Wednesday, August 30, 2006

Bahir 159-160

It is happening even now that rest which fills you with creation. It fills you to the point of overflowing.Let's see how.

159. What is this "rest"? It is the absence of work. It is a cessation which is called Shabbat (meaning rest). What is this like? A king had seven gardens, and the middle one contained a fountain, welling up from a living source. Three [of his gardens] are at its right, and three are at its left. When it performed its function and overflowed, they all rejoiced, saying, "It overflowed for our sake." It waters them and makes them grow, while they wait and rest. Do we then say that it waters the seven? But it is written (Isaiah 43:5), "From the east I will bring your seed." This indicates that one of [the seven] waters it. We must therefore say that it waters the Heart, and the Heart then waters them all.Commentary: There is no rest nor stillness until the heart is at peace or rest. Creation issues from this peaceful stasis. Out of this rest is the overflowing of creation. Our heart's desire cannot be realized without this rest. This isn't a rest of more making or of the incubation of fulfillment. It is the rest of stillness where inner knowing meets outward growing. The fountain is the life force flowing into manifestation continuously taking the symbolic forms of the three on each side alluding to the reproductive force of creation that reproduces itself. This speaks to the functionality of the Sephiroth themselves which are a means visualization that raises our thoughts to the abstract level of ideation crucial to the development of creator type awareness. Thought is watered by inspiration and discovery following inquiry. This is ongoing and the basis of every experience we may perceive. The seed that is brought out of the east is the pregant power of your heart's desire which is nurtured or watered by the certainty of your imagination.

160. Rabbi Berachiah sat and expounded: Each day we speak of the World to Come. Do we then understand what we are saying? In Aramaic, the "World to Come" is translated "the world that came." And what is the meaning of "the world that came"? We learned that before the world was created, it arose in thought to create an intense light to illuminate it . He created an intense light over which no created thing could have authority. The Blessed Holy One saw, however, that the world could not endure [this light]. He therefore took a seventh of it and left it in its place for them. The rest He put away for the righteous in the Ultimate Future. He said, "If they are worthy of this seventh and keep it, I will give them [the rest] in the Final World." It is therefore called "the world that came," since it already came [into existence] from the six days of creation. Regarding this it is written (Psalm 31:20), "How great is Your good that You have hidden away for those who fear You."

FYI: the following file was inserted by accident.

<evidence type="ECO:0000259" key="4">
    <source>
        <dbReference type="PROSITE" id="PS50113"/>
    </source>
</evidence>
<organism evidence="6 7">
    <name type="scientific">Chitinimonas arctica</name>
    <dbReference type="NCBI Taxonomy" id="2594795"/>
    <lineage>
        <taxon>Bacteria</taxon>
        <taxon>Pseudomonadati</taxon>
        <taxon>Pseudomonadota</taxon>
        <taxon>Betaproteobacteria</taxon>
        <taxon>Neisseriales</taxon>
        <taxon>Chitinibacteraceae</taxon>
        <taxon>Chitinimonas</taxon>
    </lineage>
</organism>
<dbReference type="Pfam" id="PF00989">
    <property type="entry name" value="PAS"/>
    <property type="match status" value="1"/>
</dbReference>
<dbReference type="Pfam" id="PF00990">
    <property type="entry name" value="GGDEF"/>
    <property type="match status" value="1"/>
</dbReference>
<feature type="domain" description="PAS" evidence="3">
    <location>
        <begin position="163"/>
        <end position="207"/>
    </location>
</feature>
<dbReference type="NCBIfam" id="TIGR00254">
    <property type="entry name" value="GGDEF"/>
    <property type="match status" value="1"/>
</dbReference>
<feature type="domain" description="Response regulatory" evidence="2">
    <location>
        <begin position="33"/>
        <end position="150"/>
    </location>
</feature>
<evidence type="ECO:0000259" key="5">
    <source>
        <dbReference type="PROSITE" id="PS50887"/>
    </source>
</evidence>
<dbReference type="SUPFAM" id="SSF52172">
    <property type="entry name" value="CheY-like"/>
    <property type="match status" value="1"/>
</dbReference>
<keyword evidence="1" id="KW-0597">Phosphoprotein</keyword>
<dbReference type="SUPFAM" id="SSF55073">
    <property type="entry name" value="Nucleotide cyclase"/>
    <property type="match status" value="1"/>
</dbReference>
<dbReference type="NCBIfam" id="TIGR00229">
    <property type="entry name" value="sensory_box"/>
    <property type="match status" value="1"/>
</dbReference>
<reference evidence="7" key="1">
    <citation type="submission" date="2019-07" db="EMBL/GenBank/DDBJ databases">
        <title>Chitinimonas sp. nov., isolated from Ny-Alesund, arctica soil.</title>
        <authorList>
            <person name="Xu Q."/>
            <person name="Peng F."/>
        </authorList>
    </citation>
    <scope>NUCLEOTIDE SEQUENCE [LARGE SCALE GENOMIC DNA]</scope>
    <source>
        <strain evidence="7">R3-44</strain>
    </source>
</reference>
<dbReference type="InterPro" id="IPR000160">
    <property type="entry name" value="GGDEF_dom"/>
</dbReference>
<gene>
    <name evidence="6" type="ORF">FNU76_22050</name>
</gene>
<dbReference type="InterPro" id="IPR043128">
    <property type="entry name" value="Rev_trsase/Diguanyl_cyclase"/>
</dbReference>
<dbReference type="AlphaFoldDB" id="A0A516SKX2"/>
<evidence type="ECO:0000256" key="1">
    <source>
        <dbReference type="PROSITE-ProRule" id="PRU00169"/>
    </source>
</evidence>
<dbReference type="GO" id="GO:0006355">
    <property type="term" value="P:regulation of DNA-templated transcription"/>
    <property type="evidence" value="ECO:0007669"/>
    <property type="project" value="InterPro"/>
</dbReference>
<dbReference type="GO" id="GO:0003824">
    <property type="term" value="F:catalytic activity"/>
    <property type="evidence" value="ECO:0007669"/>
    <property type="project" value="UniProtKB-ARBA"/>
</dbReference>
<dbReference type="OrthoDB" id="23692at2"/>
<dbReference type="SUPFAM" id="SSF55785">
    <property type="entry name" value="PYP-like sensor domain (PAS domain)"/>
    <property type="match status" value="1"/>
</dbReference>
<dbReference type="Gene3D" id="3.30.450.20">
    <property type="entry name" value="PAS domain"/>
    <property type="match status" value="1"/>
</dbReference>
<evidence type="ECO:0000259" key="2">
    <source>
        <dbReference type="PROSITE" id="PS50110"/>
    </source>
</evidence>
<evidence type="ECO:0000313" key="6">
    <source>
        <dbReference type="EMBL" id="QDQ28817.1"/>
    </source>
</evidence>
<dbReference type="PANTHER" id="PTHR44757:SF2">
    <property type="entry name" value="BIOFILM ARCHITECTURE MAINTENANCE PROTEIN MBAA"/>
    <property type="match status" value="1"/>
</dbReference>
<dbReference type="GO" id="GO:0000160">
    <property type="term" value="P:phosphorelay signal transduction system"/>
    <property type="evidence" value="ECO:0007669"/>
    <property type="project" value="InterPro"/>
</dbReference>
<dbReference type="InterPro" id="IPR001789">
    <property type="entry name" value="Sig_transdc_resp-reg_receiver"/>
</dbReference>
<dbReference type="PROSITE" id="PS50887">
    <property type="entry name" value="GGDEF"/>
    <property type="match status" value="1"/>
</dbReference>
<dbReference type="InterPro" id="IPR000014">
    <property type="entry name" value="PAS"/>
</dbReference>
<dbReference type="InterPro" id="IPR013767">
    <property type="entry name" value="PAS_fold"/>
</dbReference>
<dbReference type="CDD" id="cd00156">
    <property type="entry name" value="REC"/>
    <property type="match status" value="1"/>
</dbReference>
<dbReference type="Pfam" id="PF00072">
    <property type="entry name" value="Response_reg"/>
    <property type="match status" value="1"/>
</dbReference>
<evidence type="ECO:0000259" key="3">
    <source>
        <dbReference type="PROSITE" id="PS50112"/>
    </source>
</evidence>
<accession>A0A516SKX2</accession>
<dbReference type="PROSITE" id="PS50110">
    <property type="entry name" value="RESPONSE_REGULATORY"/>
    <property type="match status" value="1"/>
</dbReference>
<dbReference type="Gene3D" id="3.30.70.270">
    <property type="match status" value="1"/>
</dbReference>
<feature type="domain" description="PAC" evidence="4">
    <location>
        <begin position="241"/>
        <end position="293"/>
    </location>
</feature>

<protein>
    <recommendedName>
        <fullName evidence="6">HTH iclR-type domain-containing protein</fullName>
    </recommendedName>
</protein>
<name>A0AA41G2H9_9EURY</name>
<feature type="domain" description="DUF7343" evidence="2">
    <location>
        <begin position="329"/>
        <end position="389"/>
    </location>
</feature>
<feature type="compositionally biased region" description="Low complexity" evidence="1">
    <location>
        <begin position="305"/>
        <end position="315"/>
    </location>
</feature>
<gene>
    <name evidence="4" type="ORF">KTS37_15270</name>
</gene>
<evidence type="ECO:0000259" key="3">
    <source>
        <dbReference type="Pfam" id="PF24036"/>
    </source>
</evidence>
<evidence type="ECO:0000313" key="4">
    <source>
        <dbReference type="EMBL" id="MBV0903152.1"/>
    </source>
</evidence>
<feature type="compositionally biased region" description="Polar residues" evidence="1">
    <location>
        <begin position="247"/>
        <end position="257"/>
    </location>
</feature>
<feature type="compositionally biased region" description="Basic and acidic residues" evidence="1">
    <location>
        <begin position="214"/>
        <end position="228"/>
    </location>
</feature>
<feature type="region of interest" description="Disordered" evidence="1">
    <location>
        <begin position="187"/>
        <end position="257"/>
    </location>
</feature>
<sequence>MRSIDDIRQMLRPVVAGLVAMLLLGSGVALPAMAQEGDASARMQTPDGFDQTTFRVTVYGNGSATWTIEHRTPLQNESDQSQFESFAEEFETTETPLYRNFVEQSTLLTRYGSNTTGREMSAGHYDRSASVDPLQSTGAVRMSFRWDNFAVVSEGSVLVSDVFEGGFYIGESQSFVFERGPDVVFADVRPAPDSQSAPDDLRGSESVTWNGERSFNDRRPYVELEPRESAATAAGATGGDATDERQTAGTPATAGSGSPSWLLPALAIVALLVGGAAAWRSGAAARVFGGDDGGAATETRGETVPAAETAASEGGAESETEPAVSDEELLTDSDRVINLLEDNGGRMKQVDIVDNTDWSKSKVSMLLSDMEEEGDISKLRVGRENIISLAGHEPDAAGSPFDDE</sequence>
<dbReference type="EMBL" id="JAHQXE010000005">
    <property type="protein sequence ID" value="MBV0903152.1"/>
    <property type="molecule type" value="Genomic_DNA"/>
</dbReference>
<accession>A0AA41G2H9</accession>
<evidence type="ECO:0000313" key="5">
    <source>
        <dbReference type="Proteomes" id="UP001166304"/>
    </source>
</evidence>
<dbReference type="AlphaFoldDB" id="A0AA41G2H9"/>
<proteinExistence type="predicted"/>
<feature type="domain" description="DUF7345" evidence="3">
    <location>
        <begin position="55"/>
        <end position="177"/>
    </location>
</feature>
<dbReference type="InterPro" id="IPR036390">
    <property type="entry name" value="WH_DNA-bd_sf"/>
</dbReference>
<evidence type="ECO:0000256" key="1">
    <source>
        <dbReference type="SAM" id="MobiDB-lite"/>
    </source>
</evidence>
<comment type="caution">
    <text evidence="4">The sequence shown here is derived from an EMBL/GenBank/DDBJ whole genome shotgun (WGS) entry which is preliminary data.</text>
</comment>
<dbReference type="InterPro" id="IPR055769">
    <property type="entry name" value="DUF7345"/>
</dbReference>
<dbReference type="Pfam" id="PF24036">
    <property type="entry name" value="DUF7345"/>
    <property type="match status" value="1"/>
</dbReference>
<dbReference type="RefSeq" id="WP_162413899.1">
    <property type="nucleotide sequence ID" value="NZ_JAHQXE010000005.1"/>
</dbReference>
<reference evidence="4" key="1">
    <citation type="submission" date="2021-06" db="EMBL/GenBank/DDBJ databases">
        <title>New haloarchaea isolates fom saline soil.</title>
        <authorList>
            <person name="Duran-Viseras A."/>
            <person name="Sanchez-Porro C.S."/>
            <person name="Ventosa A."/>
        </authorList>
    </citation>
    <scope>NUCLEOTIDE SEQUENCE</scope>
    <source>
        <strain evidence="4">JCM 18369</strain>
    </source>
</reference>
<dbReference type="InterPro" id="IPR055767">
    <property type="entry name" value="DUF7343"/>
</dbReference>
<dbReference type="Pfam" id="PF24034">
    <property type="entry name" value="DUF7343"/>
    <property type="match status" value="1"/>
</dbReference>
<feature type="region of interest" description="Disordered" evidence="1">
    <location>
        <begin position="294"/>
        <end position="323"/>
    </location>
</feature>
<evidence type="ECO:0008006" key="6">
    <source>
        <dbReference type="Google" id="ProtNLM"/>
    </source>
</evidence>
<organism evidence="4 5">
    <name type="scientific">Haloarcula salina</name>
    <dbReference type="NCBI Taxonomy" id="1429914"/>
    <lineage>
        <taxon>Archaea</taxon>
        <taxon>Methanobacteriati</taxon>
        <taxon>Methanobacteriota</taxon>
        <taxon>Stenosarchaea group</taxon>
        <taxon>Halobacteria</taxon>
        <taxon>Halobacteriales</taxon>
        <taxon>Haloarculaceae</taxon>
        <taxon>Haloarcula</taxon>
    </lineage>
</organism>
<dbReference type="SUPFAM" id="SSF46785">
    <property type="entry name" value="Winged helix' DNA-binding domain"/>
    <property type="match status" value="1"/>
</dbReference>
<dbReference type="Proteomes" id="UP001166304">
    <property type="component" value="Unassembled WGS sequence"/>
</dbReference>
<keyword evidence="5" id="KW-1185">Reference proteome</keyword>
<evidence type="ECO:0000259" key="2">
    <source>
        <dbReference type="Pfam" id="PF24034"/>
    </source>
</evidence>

Commentary: The world that came. It is a telling statement. Already in our imagination the thing passes into history. What is to become has become. Listen to what they are saying here. The world arose in thought before it was created by means of a great light. This light is the inspiration of holiness that works its will according to no outward control since it emanates directly from holiness. Let's step outside of time and recognize thought as both the initiator and the final outcome. When we are able to see this then we are open to this good that has been hidden away. It is the recognition of the process of unfoldment that awakens our inner being to this world to come that already is. It tells us that thought is both the result of inspiration and the effect of demonstration. This is the revelation that is being shown here. As in all revelation there is contained therein the reflected light of creation that is too much to be shown all at once. That is why we learn about it and experience it in pieces so that our understanding may keep pace with our curiosity about the process of how things are actually being worked out.


Post a Comment

Subscribe to Post Comments [Atom]

<< Home

Philosophy Blogs - Blog Top Sites

Religion Blogs
Religion Blogs

Religion Blogs
Start Blogging Add to Technorati Favorites Quotes